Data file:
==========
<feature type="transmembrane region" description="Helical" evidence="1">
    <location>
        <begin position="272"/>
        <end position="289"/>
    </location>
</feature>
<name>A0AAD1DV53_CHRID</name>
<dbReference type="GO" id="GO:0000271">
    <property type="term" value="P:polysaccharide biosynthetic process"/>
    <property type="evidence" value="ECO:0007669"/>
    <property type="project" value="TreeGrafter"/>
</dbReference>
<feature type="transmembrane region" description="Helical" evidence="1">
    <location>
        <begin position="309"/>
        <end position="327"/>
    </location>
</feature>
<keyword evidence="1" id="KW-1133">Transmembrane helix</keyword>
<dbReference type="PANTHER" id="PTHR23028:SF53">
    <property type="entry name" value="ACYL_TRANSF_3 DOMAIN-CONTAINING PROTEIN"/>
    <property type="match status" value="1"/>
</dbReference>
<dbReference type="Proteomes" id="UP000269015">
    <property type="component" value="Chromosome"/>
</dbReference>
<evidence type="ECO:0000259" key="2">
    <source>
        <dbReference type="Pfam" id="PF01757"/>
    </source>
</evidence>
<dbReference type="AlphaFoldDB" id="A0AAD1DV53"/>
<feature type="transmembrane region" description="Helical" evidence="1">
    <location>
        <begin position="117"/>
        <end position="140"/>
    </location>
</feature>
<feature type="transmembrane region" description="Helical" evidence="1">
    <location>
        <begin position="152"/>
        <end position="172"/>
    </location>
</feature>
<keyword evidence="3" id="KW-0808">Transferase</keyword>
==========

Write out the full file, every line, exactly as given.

<feature type="transmembrane region" description="Helical" evidence="1">
    <location>
        <begin position="272"/>
        <end position="289"/>
    </location>
</feature>
<name>A0AAD1DV53_CHRID</name>
<dbReference type="GO" id="GO:0000271">
    <property type="term" value="P:polysaccharide biosynthetic process"/>
    <property type="evidence" value="ECO:0007669"/>
    <property type="project" value="TreeGrafter"/>
</dbReference>
<feature type="transmembrane region" description="Helical" evidence="1">
    <location>
        <begin position="309"/>
        <end position="327"/>
    </location>
</feature>
<keyword evidence="1" id="KW-1133">Transmembrane helix</keyword>
<dbReference type="PANTHER" id="PTHR23028:SF53">
    <property type="entry name" value="ACYL_TRANSF_3 DOMAIN-CONTAINING PROTEIN"/>
    <property type="match status" value="1"/>
</dbReference>
<dbReference type="Proteomes" id="UP000269015">
    <property type="component" value="Chromosome"/>
</dbReference>
<evidence type="ECO:0000259" key="2">
    <source>
        <dbReference type="Pfam" id="PF01757"/>
    </source>
</evidence>
<dbReference type="AlphaFoldDB" id="A0AAD1DV53"/>
<feature type="transmembrane region" description="Helical" evidence="1">
    <location>
        <begin position="117"/>
        <end position="140"/>
    </location>
</feature>
<feature type="transmembrane region" description="Helical" evidence="1">
    <location>
        <begin position="152"/>
        <end position="172"/>
    </location>
</feature>
<keyword evidence="3" id="KW-0808">Transferase</keyword>